Tag Archives: ed stetzer

How to grow as a disciple of Jesus in an already busy world – 1st Corinthians 15:58

15 Oct

WaldoJesusLast week I introduced Sunday’s sermon on 1st Corinthians 15:58 by asking what we do if we want to serve God more, but our lives are so busy.  Out of that question comes another one: isn’t okay to just believe in Jesus, or do we need to be radicals?

1st Corinthians 15:58 closes out a long discussion Paul is having about the resurrection.  Because the resurrection is true, he says, it is a world-changing event that begs us to give our lives in response. The problem is that we haven’t often heard what it means to be a disciple. Instead we have bought in to the idea of levels of commitment to God, as I mentioned before.

An article was published recently that describes in more detail how Christians in our country have looked at commitment to Jesus, and it is scary. The author, Ed Stetzer, says that Christians in our country can be divided nearly evenly into three groups, each making up about 25% of our nation’s population. As you hear me describe Stetzer’s three groups, I want you to think about which one you are in.

First, he says there are “Cultural Christians, [who] are simply those who, when asked, say they are a Christian rather than say they are an atheist or Jewish. They are “Christian” for no other reason than they are from America and don’t consider themselves something else.” Does that describe you? Not sure? Here’s the next group.

He calls them “Congregational Christian[s]. This person generally does not really have a deep commitment, but they will consider themselves as Christians because they have some loose connection to a church—through a family member, maybe an infant baptism, or some holiday attendance.” How about that group? Does describe you? Maybe you are in the…

The final group he calls “Convictional Christians, [and they] are those people who self-identify as Christian who orient their life around their faith in Christ. This includes a wide range of what Christian is—not just evangelicals, for example. It means someone says they are a Christian and it is meaningful to them.”

If we apply these three designations to what Paul has just taught us in 1st Corinthians, Paul is saying that we need to be last group, Convictional Christians.  Stetzer goes on to explain that the first two groups are what he calls nominal Christians, meaning they are Christians in name only. As we have been talking about for the last few weeks, people in those first two groups, the Cultural or Congregational Christians might have a semblance of belief in the content of the Gospel, but they do not have the commitment.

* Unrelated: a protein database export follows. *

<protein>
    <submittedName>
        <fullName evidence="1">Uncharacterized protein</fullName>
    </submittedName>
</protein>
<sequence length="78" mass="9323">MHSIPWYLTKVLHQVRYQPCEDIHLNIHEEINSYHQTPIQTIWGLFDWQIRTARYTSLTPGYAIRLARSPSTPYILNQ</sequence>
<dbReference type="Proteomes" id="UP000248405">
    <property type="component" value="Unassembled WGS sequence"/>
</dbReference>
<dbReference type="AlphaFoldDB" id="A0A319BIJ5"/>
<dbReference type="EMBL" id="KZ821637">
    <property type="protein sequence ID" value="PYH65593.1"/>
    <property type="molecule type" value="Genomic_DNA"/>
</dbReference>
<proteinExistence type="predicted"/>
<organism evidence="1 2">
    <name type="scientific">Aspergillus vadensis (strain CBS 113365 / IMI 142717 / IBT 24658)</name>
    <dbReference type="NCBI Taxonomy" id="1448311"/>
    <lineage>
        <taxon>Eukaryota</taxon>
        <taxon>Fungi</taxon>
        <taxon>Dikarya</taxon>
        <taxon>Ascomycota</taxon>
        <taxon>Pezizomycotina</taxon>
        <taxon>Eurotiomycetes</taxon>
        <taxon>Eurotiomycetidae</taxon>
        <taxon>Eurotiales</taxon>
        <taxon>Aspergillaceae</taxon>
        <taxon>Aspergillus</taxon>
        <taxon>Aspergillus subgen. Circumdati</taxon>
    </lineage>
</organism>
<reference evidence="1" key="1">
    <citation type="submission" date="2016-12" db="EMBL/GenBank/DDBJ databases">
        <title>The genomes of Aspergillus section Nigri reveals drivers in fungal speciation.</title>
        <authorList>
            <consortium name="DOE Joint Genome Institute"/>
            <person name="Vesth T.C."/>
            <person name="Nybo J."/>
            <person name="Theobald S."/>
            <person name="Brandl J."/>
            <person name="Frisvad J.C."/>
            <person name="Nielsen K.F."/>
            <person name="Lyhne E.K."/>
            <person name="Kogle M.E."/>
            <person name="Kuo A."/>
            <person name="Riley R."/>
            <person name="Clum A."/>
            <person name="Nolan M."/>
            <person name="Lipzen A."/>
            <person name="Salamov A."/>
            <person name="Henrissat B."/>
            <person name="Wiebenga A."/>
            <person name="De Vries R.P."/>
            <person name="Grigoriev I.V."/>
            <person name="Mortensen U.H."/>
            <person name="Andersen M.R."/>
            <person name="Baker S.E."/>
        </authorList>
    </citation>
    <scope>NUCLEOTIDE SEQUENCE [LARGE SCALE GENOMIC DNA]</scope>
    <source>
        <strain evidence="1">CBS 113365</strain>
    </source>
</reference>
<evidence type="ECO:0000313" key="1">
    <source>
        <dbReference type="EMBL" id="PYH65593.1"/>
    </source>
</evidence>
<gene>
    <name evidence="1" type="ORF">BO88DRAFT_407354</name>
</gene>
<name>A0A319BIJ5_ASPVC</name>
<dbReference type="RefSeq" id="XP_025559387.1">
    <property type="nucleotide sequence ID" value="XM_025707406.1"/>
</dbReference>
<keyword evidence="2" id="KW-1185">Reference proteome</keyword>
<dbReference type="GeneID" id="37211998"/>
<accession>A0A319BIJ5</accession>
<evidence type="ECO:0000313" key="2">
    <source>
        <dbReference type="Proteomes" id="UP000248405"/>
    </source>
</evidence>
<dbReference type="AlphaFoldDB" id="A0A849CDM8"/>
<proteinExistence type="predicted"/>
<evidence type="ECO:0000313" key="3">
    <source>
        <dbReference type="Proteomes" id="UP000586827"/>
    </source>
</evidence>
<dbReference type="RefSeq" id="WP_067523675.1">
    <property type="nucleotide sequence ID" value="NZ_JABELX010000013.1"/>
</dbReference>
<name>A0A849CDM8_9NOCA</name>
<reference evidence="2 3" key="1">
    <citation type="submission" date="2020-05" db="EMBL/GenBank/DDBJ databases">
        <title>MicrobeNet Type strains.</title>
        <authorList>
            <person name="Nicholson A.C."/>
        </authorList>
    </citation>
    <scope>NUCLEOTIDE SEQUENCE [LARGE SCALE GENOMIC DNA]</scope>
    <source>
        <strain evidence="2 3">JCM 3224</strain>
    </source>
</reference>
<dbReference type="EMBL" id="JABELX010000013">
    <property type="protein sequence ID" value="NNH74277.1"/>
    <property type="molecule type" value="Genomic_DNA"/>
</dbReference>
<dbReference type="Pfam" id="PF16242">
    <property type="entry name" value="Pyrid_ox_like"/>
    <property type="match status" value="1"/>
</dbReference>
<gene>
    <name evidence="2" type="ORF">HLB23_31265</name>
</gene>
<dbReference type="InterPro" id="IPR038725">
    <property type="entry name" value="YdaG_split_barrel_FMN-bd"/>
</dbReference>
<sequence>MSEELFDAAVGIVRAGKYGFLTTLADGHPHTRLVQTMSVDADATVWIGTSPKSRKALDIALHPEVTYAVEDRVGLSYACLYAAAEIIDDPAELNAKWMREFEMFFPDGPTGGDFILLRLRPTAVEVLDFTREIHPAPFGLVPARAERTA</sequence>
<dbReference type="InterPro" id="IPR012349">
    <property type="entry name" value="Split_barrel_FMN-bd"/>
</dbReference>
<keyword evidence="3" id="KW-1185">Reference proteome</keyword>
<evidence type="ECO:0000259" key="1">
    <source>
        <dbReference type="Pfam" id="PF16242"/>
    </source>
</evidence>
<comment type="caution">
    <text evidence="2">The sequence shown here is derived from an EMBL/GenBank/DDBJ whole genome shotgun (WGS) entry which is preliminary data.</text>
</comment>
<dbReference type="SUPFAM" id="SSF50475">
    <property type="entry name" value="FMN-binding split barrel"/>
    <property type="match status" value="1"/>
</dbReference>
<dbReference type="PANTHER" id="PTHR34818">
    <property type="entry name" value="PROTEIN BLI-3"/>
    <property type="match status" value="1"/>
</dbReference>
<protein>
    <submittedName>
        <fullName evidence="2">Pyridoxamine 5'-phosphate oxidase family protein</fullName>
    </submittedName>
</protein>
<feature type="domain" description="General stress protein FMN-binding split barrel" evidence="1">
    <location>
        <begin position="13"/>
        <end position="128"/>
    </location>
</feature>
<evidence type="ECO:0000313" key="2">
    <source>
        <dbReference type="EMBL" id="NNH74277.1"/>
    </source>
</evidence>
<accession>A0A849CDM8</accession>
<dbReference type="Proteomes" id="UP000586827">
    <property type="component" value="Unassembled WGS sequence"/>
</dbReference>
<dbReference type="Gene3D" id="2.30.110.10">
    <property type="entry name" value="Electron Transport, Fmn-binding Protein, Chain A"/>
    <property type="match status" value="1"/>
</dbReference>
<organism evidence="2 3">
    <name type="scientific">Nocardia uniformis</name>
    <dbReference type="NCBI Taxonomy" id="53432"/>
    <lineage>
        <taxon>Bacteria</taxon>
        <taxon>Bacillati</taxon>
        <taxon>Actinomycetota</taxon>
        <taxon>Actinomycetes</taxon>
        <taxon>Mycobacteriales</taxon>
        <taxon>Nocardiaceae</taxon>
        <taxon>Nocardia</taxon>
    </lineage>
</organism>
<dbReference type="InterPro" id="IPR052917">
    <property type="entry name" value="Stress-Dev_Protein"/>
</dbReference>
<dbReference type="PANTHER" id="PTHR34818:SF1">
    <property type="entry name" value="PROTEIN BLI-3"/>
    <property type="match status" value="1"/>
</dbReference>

Stetzer predicts that “The nominals will increasingly become nones…They’re simply calling themselves Christians because that’s who they consider themselves to be, not because of any life change or ongoing commitment. Those types of Christians, about half of the population now, will become a minority in a few decades.”

So what we do about this? We do exactly what Paul says. If you feel you are in Group 1 or 2, Paul is saying that we need to be in Group 3, the group that stands firm, lets nothing move you, in your belief and commitment to the resurrection and mission of Jesus. He says that we should always give ourselves fully to the work of the Lord.

So what will that look like this afternoon, tomorrow at work, in the cafeteria of your school, or as you rake your leaves or watch TV?

Here are some practical steps that another writer suggests.

In a busy, busy world, it is possible to “always give yourself fully to the work of the Lord.”  So what does that mean for you?

Is something wrong if you are not making disciples?

26 Jan

Have you ever made a disciple?  By “making disciples”, I don’t mean disciples of yourself, but instead I mean disciples of Jesus.  Have you ever helped a person grow closer to Jesus, be more committed to him?

Jesus said the he would make his disciples “fishers of men.”  Essentially, he was saying that he would help them do what he did.  That takes us to our sermon last Sunday.  Jesus did make those original disciples into fishers of men.  He concluded his time with them by saying to them, “make disciples.”  Once they had become his disciples, he wanted them to make more.  And more. And more.

So is something wrong if you and I are not making disciples?  What if you have been a part of a church for years, maybe even decades, but you’ve never made a disciple.  Is that okay?  Is it bad?  Is it possible, if you are not “fishers of men” that you are not a disciple yourself?

Check out these remarks by Ed Stetzer.  Ed is a guy who studies the church around the world, particularly from the viewpoint of reaching out and starting new churches.  Hear what he recently said about discipleship:

One of the compelling statements from [a recent conference] was in reference to who could be a disciple-maker. One of our speakers declared that the New Testament expectations for those who would hold an official office in the church were extremely high. However, he went on to say, the qualifications for those who would make disciples are much, much less intense. His point was merely that disciple-making should be a normal function of every Christ follower. In the more healthy and growing expressions the global church, this is an expectation.

Do you expect this of yourself?  Does your church expect it of you?  How so?  How do you show that “disciple-making is a normal function” of your life?